New tunes by BOSCO and Beth Ditto, a beautiful piece from Kamasi Washington and more in our musical round-up

Kamasi Washington: Truth

Just released by the very talented jazz saxophonist, composer and producer Kamasi Washington (who has performed with Herbie Hancock, Lauryn Hill, Nas, Flying Lotus, Thundercat and more), “Truth” is the beautifully transcendent sixth movement from his upcoming Harmony of Difference EP. The 14+ minutes of avant-garde jazz is accompanied by a stunning short film directed by A.G. Rojas that will dazzle viewers. Washington (who also played saxophone on Kendrick Lamar’s To Pimp a Butterfly) has made yet another magical piece of music that will surely introduce jazz music to a new generation.

Beth Ditto: Fire

Gossip’s front woman, the electric Beth Ditto, just released the first track from her upcoming solo record Fake Sugar. “Fire” starts off quieter than many of Ditto’s previous tracks, but builds up in a blaze and to become a booming track. Once again, Ditto proves she’s a force to be reckoned with.

Villagers + Nico Muhly: Fortunate Child

Set to time-manipulated footage of iconic New York City landmarks shot by Donal Dineen, “Fortunate Child” marks a nuanced and emotive collaboration between Villagers and Nico Muhly. A compositional magnificence bathes the vocals of Villagers’ Conor O’Brien—beginning delicately and building force. O’Brien says the collaborative process was quite intuitive, with the “chord structure and frequencies of Nico’s initial soundscape” allowing him to explore string-of-consciousness lyrics.

J. Geils Band: Centerfold

Almost anybody who has been to a wedding, prom or late-night venue in a beachside town in the Western world will have heard the J. Geils Band. The American band (which started out as a three-piece) is responsible for the 1981 hit “Centerfold”—as well as “Freeze Frame” and “Love Stinks.” Sadly John Geils Jr (who played guitar in the band) has passed away aged 71. Geils—who started out playing jazz trumpet before switching to blues guitar—was also a singer, songwriter, producer and released a solo record in 2005 which garnered critical acclaim.

Saint Etienne: Magpie Eyes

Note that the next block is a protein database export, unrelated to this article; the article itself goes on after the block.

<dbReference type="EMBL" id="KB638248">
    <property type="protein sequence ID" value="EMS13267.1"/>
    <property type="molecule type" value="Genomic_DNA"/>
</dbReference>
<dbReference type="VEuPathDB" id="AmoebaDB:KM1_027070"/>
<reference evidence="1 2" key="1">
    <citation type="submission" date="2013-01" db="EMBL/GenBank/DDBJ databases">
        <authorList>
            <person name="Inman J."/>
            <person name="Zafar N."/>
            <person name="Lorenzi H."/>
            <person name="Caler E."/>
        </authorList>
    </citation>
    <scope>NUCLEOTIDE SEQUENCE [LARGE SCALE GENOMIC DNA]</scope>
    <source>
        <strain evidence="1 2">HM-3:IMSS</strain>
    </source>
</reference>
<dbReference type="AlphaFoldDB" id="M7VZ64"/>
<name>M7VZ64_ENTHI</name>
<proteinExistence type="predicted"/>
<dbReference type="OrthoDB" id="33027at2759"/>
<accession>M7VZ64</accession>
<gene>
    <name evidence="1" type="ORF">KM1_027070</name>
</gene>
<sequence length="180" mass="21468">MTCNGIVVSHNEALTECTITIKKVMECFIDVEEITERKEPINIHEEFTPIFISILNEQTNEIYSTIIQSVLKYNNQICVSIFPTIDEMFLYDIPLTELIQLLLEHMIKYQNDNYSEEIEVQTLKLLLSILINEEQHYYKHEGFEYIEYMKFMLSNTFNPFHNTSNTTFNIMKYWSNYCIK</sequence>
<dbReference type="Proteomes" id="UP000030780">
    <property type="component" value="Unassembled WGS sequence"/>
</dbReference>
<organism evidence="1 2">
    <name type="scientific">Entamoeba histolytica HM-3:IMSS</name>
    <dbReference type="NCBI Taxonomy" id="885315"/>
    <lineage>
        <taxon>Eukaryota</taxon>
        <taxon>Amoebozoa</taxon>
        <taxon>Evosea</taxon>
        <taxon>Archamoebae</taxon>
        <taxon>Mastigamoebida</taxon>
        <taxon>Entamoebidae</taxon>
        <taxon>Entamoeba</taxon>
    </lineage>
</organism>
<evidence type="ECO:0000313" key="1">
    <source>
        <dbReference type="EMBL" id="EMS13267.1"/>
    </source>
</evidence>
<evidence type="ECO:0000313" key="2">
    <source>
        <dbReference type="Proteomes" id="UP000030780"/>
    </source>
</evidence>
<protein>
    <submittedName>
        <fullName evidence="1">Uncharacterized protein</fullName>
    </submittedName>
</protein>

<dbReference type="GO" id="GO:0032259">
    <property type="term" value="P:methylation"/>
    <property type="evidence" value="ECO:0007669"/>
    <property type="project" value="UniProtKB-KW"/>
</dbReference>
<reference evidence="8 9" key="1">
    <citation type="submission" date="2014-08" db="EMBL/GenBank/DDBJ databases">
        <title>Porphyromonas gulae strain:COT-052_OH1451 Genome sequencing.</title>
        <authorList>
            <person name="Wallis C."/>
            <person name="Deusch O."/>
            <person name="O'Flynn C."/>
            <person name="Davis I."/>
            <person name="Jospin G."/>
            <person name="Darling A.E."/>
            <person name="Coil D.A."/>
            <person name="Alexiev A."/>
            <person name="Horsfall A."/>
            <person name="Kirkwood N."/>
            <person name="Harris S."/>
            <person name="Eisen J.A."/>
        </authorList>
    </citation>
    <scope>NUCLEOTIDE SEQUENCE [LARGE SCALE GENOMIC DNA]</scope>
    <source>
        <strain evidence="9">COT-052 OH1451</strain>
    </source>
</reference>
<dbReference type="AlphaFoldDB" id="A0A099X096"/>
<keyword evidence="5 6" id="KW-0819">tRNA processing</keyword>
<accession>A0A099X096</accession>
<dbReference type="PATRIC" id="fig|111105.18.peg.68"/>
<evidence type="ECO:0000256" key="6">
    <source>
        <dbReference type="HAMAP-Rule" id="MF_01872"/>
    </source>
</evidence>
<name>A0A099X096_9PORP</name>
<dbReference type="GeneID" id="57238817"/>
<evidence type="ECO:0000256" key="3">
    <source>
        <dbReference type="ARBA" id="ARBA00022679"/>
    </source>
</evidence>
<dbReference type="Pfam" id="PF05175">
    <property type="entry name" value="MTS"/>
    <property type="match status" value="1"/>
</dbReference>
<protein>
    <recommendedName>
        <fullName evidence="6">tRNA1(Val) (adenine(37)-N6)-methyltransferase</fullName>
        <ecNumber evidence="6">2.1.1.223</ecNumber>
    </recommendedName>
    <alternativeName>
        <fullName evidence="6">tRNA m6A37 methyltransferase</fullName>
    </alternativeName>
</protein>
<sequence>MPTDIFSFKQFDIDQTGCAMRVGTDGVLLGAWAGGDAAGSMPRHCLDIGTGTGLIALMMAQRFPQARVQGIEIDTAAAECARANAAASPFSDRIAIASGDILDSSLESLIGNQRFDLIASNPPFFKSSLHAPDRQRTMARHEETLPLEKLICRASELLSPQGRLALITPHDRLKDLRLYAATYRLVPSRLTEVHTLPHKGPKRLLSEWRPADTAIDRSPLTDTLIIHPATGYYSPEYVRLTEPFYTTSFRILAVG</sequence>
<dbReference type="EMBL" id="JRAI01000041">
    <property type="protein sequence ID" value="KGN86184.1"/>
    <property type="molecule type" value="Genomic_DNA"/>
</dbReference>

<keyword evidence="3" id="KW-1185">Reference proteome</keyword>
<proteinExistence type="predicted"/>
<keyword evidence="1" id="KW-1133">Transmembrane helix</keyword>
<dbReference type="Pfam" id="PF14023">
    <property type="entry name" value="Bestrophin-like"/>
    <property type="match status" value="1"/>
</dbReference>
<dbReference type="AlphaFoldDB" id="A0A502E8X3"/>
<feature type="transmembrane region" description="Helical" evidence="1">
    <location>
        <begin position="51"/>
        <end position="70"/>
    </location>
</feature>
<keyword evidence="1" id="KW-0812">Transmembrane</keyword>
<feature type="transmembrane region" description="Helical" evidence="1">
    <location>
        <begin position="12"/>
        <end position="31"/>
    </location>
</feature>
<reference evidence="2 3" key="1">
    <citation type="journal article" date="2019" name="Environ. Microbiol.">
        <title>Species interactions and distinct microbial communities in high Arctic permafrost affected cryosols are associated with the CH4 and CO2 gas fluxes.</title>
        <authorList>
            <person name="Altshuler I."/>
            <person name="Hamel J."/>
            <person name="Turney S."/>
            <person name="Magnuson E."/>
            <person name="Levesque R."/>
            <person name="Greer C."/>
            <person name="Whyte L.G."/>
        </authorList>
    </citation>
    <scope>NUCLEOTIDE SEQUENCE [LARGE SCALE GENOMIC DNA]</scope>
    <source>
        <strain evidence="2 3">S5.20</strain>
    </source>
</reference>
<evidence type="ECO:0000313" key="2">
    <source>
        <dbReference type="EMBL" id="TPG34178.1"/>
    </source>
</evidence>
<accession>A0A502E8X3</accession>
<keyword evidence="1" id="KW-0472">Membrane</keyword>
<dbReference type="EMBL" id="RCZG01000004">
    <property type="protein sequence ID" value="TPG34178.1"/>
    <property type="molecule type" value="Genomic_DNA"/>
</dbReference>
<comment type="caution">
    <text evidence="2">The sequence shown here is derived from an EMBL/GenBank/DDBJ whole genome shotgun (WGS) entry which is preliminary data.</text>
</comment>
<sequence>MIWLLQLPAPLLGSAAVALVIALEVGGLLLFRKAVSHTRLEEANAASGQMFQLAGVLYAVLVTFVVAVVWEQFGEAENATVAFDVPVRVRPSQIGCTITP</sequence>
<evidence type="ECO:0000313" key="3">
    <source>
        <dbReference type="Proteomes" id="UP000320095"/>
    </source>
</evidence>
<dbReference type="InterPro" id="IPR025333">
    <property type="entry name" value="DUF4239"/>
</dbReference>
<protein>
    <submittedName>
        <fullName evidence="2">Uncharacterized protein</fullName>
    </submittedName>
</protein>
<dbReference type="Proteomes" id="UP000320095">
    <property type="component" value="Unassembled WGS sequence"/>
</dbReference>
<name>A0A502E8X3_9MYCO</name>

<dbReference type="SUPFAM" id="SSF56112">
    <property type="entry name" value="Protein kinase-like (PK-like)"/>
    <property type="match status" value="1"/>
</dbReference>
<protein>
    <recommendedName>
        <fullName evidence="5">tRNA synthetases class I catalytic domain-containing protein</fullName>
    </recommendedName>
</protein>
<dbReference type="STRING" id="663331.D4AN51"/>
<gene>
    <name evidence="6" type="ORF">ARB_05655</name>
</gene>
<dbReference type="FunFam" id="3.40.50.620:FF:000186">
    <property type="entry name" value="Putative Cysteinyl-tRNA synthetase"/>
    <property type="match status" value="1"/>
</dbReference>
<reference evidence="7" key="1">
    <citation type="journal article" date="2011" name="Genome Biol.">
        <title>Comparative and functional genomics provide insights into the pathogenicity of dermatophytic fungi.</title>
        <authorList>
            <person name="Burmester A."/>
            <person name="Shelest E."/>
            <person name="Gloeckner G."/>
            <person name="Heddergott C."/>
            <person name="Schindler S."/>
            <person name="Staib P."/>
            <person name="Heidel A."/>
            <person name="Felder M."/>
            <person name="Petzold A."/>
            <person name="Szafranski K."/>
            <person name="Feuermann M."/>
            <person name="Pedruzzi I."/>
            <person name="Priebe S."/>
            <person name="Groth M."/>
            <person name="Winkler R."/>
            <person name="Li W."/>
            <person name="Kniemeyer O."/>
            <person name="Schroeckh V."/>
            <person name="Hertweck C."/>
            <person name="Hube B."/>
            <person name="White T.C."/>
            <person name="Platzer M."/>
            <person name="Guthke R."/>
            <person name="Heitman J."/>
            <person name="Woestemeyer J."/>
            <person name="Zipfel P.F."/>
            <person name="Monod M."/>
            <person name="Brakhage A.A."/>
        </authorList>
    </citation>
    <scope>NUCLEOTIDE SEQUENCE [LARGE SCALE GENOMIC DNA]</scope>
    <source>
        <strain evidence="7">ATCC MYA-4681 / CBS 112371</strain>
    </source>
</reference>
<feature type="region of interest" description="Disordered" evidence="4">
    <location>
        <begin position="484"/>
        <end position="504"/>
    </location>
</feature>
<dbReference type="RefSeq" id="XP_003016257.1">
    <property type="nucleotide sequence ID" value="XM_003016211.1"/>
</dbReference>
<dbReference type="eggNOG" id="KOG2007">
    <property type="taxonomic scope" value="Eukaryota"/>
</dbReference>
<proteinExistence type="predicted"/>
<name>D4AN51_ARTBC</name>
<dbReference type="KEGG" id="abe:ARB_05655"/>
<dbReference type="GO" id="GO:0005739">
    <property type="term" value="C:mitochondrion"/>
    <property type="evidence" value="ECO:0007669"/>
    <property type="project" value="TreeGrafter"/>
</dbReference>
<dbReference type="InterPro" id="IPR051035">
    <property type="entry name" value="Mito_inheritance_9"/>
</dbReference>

A first single from a new Saint Etienne album since 2012, “Magpie Eyes” stands as a joyful, catchy return for the English dance rock troupe. There’s a signature dreamy vibrance encapsulating all-too-sweet but relatable lyrics. The band’s forthcoming album Home Counties releases on 2 June and Saint Etienne will be embarking on a UK tour starting in May and hitting the US in September.

Asphixiation: Aural Risk

Premiering on Stereogum—despite having been recorded in 1980—Asphixiation’s “Aural Risk” is an art project worth paying attention to. Created by Philip Brophy (of experimental group → ↑ →) Asphixiation was a performance art creation in which Brophy recorded an entire disco album called What Is This Thing Called “Disco”? and had a fake band perform it. Chapter Music is reissuing the album for the first time this June.

BOSCO feat. St Beauty: Castles

Fool’s Gold artist BOSCO has teamed up with duo St. Beauty (aka Alex Belle and Isis V) for a sublime tune, “Castles.” The accompanying video—directed by Lacey Duke—is all pastels and lollipops, but steers clear of becoming saccharine. BOSCO and St. Beauty were all raised in Atlanta, and along with the haunting and dreamy sound of “Castles,” there’s something distinctly Southern. Breathy vocals and melancholy lyrics stand up against a steady groove.

ListenUp is a Cool Hunting series published every Sunday that rounds up the music we tweeted throughout the week, also found in Listen. Hear the year so far via Cool Hunting Spotify.